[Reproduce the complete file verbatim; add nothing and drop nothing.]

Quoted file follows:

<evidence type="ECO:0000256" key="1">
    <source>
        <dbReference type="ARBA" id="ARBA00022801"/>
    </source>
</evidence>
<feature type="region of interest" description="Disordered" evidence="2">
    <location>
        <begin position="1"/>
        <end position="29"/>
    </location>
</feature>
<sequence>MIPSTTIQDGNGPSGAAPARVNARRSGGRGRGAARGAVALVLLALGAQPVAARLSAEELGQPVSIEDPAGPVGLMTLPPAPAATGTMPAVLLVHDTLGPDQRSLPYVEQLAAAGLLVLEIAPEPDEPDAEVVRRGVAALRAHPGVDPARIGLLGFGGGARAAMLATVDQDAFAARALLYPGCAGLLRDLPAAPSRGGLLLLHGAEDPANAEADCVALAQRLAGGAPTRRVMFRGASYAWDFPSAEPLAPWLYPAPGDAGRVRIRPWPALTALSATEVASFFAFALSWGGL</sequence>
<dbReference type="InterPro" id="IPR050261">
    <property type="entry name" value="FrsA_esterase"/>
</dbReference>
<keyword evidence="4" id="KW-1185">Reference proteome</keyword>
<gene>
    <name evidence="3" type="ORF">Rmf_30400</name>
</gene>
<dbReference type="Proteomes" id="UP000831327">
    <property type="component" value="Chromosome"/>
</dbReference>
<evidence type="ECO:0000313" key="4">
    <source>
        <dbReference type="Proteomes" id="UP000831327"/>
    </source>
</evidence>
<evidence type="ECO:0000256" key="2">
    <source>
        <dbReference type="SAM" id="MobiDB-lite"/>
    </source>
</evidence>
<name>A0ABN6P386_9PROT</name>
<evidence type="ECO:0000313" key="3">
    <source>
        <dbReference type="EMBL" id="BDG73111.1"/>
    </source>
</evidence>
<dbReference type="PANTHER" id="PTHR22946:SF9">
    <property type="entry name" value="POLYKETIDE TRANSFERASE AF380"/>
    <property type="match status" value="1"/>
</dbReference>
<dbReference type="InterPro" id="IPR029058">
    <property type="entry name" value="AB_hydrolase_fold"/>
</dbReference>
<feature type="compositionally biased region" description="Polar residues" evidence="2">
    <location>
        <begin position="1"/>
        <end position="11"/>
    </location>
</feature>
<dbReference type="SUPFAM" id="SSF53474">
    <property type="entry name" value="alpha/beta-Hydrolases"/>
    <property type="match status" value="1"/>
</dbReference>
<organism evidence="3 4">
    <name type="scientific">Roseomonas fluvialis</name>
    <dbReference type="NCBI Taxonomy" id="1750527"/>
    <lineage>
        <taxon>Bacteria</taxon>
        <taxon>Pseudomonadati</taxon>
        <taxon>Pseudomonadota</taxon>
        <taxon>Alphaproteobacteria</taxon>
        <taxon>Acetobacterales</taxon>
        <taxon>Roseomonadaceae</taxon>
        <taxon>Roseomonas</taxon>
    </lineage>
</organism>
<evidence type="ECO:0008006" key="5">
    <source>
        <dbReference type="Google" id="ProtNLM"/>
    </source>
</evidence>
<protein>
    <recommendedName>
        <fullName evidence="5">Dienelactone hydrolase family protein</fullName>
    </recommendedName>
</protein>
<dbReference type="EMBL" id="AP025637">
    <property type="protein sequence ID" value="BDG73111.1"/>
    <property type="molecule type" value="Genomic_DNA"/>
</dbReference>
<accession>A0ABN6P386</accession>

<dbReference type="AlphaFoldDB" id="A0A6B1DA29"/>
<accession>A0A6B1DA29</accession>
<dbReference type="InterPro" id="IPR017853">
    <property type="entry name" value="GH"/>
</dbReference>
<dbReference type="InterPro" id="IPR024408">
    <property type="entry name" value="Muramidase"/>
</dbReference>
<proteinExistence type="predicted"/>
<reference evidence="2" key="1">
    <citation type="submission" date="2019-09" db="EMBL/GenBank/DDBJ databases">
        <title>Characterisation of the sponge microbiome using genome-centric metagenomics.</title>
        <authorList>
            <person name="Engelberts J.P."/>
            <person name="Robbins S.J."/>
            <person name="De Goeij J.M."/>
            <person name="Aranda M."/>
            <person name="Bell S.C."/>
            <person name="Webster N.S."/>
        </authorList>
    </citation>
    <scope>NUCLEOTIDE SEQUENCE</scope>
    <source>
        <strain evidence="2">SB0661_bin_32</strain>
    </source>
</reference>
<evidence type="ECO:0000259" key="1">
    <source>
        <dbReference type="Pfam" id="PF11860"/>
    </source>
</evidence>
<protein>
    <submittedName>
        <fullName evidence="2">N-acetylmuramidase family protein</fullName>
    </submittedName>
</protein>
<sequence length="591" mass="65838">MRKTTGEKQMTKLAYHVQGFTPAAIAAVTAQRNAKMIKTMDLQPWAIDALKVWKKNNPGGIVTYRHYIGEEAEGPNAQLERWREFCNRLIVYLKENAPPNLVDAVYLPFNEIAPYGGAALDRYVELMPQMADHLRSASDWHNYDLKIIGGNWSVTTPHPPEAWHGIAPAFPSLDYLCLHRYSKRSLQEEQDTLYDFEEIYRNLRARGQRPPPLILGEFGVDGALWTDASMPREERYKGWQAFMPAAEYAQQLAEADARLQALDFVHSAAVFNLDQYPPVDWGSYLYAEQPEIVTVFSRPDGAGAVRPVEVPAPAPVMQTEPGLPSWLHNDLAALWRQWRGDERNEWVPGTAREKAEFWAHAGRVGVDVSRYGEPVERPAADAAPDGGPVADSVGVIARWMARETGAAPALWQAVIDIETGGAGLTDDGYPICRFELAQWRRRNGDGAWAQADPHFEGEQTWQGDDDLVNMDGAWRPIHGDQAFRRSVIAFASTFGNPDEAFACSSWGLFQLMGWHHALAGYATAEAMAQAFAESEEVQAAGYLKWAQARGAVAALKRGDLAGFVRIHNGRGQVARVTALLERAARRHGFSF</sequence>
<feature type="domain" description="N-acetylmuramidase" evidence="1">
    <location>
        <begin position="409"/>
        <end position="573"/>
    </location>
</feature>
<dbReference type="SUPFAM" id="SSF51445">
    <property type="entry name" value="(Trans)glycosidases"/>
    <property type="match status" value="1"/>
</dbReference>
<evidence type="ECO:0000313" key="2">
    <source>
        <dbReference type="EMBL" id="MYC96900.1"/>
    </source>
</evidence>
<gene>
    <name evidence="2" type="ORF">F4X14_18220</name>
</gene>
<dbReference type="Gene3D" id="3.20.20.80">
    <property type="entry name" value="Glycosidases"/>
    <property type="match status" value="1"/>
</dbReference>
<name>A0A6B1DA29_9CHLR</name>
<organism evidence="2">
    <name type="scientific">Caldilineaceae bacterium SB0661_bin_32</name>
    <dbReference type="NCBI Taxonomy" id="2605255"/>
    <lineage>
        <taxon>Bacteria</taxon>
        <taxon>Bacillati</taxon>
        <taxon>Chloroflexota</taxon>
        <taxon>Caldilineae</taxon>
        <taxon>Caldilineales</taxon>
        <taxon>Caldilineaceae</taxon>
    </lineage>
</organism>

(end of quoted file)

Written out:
<evidence type="ECO:0000256" key="1">
    <source>
        <dbReference type="ARBA" id="ARBA00022801"/>
    </source>
</evidence>
<feature type="region of interest" description="Disordered" evidence="2">
    <location>
        <begin position="1"/>
        <end position="29"/>
    </location>
</feature>
<sequence>MIPSTTIQDGNGPSGAAPARVNARRSGGRGRGAARGAVALVLLALGAQPVAARLSAEELGQPVSIEDPAGPVGLMTLPPAPAATGTMPAVLLVHDTLGPDQRSLPYVEQLAAAGLLVLEIAPEPDEPDAEVVRRGVAALRAHPGVDPARIGLLGFGGGARAAMLATVDQDAFAARALLYPGCAGLLRDLPAAPSRGGLLLLHGAEDPANAEADCVALAQRLAGGAPTRRVMFRGASYAWDFPSAEPLAPWLYPAPGDAGRVRIRPWPALTALSATEVASFFAFALSWGGL</sequence>
<dbReference type="InterPro" id="IPR050261">
    <property type="entry name" value="FrsA_esterase"/>
</dbReference>
<keyword evidence="4" id="KW-1185">Reference proteome</keyword>
<gene>
    <name evidence="3" type="ORF">Rmf_30400</name>
</gene>
<dbReference type="Proteomes" id="UP000831327">
    <property type="component" value="Chromosome"/>
</dbReference>
<evidence type="ECO:0000313" key="4">
    <source>
        <dbReference type="Proteomes" id="UP000831327"/>
    </source>
</evidence>
<evidence type="ECO:0000256" key="2">
    <source>
        <dbReference type="SAM" id="MobiDB-lite"/>
    </source>
</evidence>
<name>A0ABN6P386_9PROT</name>
<evidence type="ECO:0000313" key="3">
    <source>
        <dbReference type="EMBL" id="BDG73111.1"/>
    </source>
</evidence>
<dbReference type="PANTHER" id="PTHR22946:SF9">
    <property type="entry name" value="POLYKETIDE TRANSFERASE AF380"/>
    <property type="match status" value="1"/>
</dbReference>
<dbReference type="InterPro" id="IPR029058">
    <property type="entry name" value="AB_hydrolase_fold"/>
</dbReference>
<feature type="compositionally biased region" description="Polar residues" evidence="2">
    <location>
        <begin position="1"/>
        <end position="11"/>
    </location>
</feature>
<dbReference type="SUPFAM" id="SSF53474">
    <property type="entry name" value="alpha/beta-Hydrolases"/>
    <property type="match status" value="1"/>
</dbReference>
<organism evidence="3 4">
    <name type="scientific">Roseomonas fluvialis</name>
    <dbReference type="NCBI Taxonomy" id="1750527"/>
    <lineage>
        <taxon>Bacteria</taxon>
        <taxon>Pseudomonadati</taxon>
        <taxon>Pseudomonadota</taxon>
        <taxon>Alphaproteobacteria</taxon>
        <taxon>Acetobacterales</taxon>
        <taxon>Roseomonadaceae</taxon>
        <taxon>Roseomonas</taxon>
    </lineage>
</organism>
<evidence type="ECO:0008006" key="5">
    <source>
        <dbReference type="Google" id="ProtNLM"/>
    </source>
</evidence>
<protein>
    <recommendedName>
        <fullName evidence="5">Dienelactone hydrolase family protein</fullName>
    </recommendedName>
</protein>
<dbReference type="EMBL" id="AP025637">
    <property type="protein sequence ID" value="BDG73111.1"/>
    <property type="molecule type" value="Genomic_DNA"/>
</dbReference>
<accession>A0ABN6P386</accession>

<dbReference type="AlphaFoldDB" id="A0A6B1DA29"/>
<accession>A0A6B1DA29</accession>
<dbReference type="InterPro" id="IPR017853">
    <property type="entry name" value="GH"/>
</dbReference>
<dbReference type="InterPro" id="IPR024408">
    <property type="entry name" value="Muramidase"/>
</dbReference>
<proteinExistence type="predicted"/>
<reference evidence="2" key="1">
    <citation type="submission" date="2019-09" db="EMBL/GenBank/DDBJ databases">
        <title>Characterisation of the sponge microbiome using genome-centric metagenomics.</title>
        <authorList>
            <person name="Engelberts J.P."/>
            <person name="Robbins S.J."/>
            <person name="De Goeij J.M."/>
            <person name="Aranda M."/>
            <person name="Bell S.C."/>
            <person name="Webster N.S."/>
        </authorList>
    </citation>
    <scope>NUCLEOTIDE SEQUENCE</scope>
    <source>
        <strain evidence="2">SB0661_bin_32</strain>
    </source>
</reference>
<evidence type="ECO:0000259" key="1">
    <source>
        <dbReference type="Pfam" id="PF11860"/>
    </source>
</evidence>
<protein>
    <submittedName>
        <fullName evidence="2">N-acetylmuramidase family protein</fullName>
    </submittedName>
</protein>
<sequence length="591" mass="65838">MRKTTGEKQMTKLAYHVQGFTPAAIAAVTAQRNAKMIKTMDLQPWAIDALKVWKKNNPGGIVTYRHYIGEEAEGPNAQLERWREFCNRLIVYLKENAPPNLVDAVYLPFNEIAPYGGAALDRYVELMPQMADHLRSASDWHNYDLKIIGGNWSVTTPHPPEAWHGIAPAFPSLDYLCLHRYSKRSLQEEQDTLYDFEEIYRNLRARGQRPPPLILGEFGVDGALWTDASMPREERYKGWQAFMPAAEYAQQLAEADARLQALDFVHSAAVFNLDQYPPVDWGSYLYAEQPEIVTVFSRPDGAGAVRPVEVPAPAPVMQTEPGLPSWLHNDLAALWRQWRGDERNEWVPGTAREKAEFWAHAGRVGVDVSRYGEPVERPAADAAPDGGPVADSVGVIARWMARETGAAPALWQAVIDIETGGAGLTDDGYPICRFELAQWRRRNGDGAWAQADPHFEGEQTWQGDDDLVNMDGAWRPIHGDQAFRRSVIAFASTFGNPDEAFACSSWGLFQLMGWHHALAGYATAEAMAQAFAESEEVQAAGYLKWAQARGAVAALKRGDLAGFVRIHNGRGQVARVTALLERAARRHGFSF</sequence>
<feature type="domain" description="N-acetylmuramidase" evidence="1">
    <location>
        <begin position="409"/>
        <end position="573"/>
    </location>
</feature>
<dbReference type="SUPFAM" id="SSF51445">
    <property type="entry name" value="(Trans)glycosidases"/>
    <property type="match status" value="1"/>
</dbReference>
<evidence type="ECO:0000313" key="2">
    <source>
        <dbReference type="EMBL" id="MYC96900.1"/>
    </source>
</evidence>
<gene>
    <name evidence="2" type="ORF">F4X14_18220</name>
</gene>
<dbReference type="Gene3D" id="3.20.20.80">
    <property type="entry name" value="Glycosidases"/>
    <property type="match status" value="1"/>
</dbReference>
<name>A0A6B1DA29_9CHLR</name>
<organism evidence="2">
    <name type="scientific">Caldilineaceae bacterium SB0661_bin_32</name>
    <dbReference type="NCBI Taxonomy" id="2605255"/>
    <lineage>
        <taxon>Bacteria</taxon>
        <taxon>Bacillati</taxon>
        <taxon>Chloroflexota</taxon>
        <taxon>Caldilineae</taxon>
        <taxon>Caldilineales</taxon>
        <taxon>Caldilineaceae</taxon>
    </lineage>
</organism>